Apple has spelled out how education and corporate customers can upgrade Macs to the 10.7 Lion OS version next month. As first reported by TUAW.com on Friday, Apple has clarified deployment practices for volume licensees, such as schools, universities, and businesses.
Both education and business IT professionals had questioned Apple's decision to distribute the Mac OX 10.7 Lion upgrade solely through the Mac App Store, arguing that it would take far too long to download copies of Lion to each machine. After Apple announced the availability and price of Lion earlier this month, one customer called the Mac App Store-only distribution system an "absolute bleedin' nightmare."
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Apple will rely on the Mac App Store to deliver Lion to volume license customers, but will let them download the upgrade just once, then run the installer on each Mac.
Businesses can purchase a minimum of 20 licenses for Lion at $29.99 each -- the same price consumers will pay when Apple launches the operating system in July -- while educational institutions can buy what's called the "Mac Software Collection" for $39 per license, with a minimum order of 25 licenses. The collection will consist of Lion and the latest iLife and iWork suites.
(When Lion was formally unveiled on June 6, Apple told InfoWorld that corporations could use a single Lion license to install Lion on as many Macs as each user used, thus requiring one license per user. Apple also said that Macs used for multiple users, such as a shared computer in a conference room or training center, would need one license per Mac rather than one per user -- those were the same terms as for any Mac App Store software, spokeswoman Monica Sarkar said at the time.)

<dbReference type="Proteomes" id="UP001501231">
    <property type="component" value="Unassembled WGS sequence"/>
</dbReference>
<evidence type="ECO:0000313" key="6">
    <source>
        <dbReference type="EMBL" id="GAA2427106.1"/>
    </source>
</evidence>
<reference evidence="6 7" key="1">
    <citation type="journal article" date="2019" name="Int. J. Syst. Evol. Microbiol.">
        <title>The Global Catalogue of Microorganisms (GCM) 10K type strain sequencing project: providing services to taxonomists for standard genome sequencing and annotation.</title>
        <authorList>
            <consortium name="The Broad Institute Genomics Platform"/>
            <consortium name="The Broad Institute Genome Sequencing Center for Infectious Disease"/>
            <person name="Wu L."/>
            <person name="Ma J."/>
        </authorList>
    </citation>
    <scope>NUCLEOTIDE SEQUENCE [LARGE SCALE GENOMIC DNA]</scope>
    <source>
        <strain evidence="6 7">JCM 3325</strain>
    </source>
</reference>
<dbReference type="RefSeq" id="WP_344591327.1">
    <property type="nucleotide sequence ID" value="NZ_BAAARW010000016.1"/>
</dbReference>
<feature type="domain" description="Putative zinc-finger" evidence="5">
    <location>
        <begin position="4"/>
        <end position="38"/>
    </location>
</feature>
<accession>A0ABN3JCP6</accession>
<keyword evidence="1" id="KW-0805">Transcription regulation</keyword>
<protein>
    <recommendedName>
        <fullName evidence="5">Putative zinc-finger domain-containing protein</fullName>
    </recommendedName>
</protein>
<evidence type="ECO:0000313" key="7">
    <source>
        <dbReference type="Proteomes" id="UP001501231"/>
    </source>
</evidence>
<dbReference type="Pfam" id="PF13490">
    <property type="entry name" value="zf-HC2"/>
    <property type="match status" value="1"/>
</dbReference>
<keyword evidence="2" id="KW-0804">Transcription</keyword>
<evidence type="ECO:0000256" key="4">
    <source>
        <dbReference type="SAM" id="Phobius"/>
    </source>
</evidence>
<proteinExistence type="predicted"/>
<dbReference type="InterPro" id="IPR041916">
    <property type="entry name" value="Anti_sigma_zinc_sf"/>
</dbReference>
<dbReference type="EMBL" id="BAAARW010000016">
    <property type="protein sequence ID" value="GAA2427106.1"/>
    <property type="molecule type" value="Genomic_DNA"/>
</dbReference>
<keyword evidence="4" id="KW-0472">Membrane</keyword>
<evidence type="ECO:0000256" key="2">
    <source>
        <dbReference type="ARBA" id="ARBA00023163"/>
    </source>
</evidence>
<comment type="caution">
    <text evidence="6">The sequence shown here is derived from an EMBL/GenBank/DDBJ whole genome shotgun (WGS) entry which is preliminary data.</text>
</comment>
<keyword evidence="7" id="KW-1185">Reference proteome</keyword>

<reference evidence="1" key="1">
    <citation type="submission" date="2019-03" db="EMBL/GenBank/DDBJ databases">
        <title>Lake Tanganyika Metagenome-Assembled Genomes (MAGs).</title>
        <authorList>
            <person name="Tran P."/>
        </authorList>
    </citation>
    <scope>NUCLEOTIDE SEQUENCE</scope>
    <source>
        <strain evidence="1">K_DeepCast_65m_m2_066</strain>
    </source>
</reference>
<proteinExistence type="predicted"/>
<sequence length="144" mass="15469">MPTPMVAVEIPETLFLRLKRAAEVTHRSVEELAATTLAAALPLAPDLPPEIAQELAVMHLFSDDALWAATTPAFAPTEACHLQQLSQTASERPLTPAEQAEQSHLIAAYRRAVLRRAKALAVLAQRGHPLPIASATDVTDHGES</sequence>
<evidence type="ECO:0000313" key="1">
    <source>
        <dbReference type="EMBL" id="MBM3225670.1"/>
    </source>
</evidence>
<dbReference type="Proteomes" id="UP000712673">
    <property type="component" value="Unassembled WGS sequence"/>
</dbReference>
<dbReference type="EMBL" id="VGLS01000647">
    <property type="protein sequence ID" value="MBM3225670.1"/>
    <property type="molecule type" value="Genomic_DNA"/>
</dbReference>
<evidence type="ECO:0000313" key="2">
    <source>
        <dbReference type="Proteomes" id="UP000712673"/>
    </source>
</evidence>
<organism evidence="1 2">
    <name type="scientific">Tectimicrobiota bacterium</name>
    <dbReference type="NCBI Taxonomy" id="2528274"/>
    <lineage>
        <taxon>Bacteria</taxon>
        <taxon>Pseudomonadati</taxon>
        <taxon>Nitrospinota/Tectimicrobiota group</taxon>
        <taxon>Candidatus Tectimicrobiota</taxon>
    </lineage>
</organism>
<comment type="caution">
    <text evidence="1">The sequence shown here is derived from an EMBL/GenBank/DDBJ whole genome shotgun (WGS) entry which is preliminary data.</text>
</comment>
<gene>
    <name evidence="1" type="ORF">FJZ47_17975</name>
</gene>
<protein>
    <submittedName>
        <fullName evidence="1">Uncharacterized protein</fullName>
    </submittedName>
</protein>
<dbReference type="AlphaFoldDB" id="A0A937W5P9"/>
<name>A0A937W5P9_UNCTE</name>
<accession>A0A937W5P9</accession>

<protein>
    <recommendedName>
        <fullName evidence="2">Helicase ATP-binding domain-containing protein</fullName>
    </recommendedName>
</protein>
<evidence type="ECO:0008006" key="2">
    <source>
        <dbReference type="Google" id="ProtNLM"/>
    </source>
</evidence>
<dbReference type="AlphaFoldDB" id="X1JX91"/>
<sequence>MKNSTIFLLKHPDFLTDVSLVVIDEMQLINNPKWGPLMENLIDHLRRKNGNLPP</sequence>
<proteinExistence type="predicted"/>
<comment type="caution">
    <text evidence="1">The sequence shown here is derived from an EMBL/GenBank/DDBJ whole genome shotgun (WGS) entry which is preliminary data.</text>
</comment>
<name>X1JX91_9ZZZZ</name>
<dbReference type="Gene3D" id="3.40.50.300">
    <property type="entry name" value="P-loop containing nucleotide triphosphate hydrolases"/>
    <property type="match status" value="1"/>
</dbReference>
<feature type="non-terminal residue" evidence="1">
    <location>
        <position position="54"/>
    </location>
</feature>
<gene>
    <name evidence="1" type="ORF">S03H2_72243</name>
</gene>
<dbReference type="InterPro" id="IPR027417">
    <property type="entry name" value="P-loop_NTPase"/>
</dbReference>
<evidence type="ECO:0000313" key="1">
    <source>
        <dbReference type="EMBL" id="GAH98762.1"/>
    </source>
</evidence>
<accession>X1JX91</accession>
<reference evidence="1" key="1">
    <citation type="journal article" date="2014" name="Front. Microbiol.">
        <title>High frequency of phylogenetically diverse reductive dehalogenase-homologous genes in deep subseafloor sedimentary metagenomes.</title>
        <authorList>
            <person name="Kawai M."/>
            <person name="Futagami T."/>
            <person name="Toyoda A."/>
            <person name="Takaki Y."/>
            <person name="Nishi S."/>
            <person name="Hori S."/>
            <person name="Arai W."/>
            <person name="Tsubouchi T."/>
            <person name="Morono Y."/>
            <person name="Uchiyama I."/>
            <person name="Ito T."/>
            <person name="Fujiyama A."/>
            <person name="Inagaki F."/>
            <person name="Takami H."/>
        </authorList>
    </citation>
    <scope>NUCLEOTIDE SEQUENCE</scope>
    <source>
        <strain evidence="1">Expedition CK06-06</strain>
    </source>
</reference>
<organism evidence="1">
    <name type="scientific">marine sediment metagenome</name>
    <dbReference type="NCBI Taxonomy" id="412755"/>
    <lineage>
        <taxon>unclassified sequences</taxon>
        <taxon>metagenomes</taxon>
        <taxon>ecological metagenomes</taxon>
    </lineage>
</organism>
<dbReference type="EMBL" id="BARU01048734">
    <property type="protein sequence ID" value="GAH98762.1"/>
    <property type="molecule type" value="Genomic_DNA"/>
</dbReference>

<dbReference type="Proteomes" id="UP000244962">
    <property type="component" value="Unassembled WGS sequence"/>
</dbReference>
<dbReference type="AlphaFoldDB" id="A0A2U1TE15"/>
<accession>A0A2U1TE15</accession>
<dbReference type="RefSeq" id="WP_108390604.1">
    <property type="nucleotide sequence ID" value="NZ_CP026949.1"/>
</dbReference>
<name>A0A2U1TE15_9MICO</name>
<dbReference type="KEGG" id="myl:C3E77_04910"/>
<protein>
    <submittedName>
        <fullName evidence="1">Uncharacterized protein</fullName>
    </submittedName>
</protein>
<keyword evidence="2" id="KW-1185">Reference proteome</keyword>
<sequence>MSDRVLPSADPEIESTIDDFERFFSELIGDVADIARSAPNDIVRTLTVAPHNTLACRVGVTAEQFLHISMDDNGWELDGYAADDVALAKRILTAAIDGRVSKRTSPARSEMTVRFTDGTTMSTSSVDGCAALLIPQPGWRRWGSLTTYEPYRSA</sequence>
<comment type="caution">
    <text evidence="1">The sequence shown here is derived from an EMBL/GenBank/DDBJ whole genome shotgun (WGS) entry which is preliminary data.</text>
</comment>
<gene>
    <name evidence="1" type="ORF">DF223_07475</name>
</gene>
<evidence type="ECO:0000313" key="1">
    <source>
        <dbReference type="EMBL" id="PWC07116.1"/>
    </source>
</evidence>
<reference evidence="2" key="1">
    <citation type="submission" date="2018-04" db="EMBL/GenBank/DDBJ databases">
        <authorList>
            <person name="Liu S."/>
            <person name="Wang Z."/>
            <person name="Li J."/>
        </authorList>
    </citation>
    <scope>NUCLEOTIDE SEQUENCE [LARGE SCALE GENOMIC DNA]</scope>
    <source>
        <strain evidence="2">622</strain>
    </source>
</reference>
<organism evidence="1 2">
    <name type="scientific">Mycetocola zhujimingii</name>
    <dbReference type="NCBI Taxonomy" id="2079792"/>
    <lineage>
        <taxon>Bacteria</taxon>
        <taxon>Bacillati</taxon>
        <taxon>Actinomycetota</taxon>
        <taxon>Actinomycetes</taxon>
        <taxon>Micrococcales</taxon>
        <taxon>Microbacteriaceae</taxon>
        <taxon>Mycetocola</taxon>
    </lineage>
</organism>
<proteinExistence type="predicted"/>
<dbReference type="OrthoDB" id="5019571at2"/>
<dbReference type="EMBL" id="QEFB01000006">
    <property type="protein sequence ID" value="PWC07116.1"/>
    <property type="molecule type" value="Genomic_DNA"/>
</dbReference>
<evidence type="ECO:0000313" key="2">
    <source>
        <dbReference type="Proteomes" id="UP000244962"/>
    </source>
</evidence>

Lion's educational pricing will be higher than the current price for the Snow Leopard-based collection, which is priced at $899 for 25 licenses, or about $36 per license.
To deploy Lion across multiple Macs, administrators will use the single redemption code Apple provides to download the operating system from the Mac App Store. The resulting installer can be copied to each Mac, then run to complete the upgrade.
Alternately, organizations can use the System Image Utility packaged with Lion Server to build NetInstall or NetRestore images for mass deployment over the network.
Apple also noted that Lion updates will continue to come via the Software Update mechanism, sidestepping the Mac App Store, which handles updates and upgrades for other software. That eliminates the need for each Mac in a network to have an associated Apple ID.
The Apple document laying out the Lion upgrade process for education and business can be found on Scribd.com.
Gregg Keizer covers Microsoft, security issues, Apple, Web browsers and general technology breaking news for Computerworld. Follow Gregg on Twitter at @gkeizer or subscribe to Gregg's RSS feed . His e-mail address is firstname.lastname@example.org .
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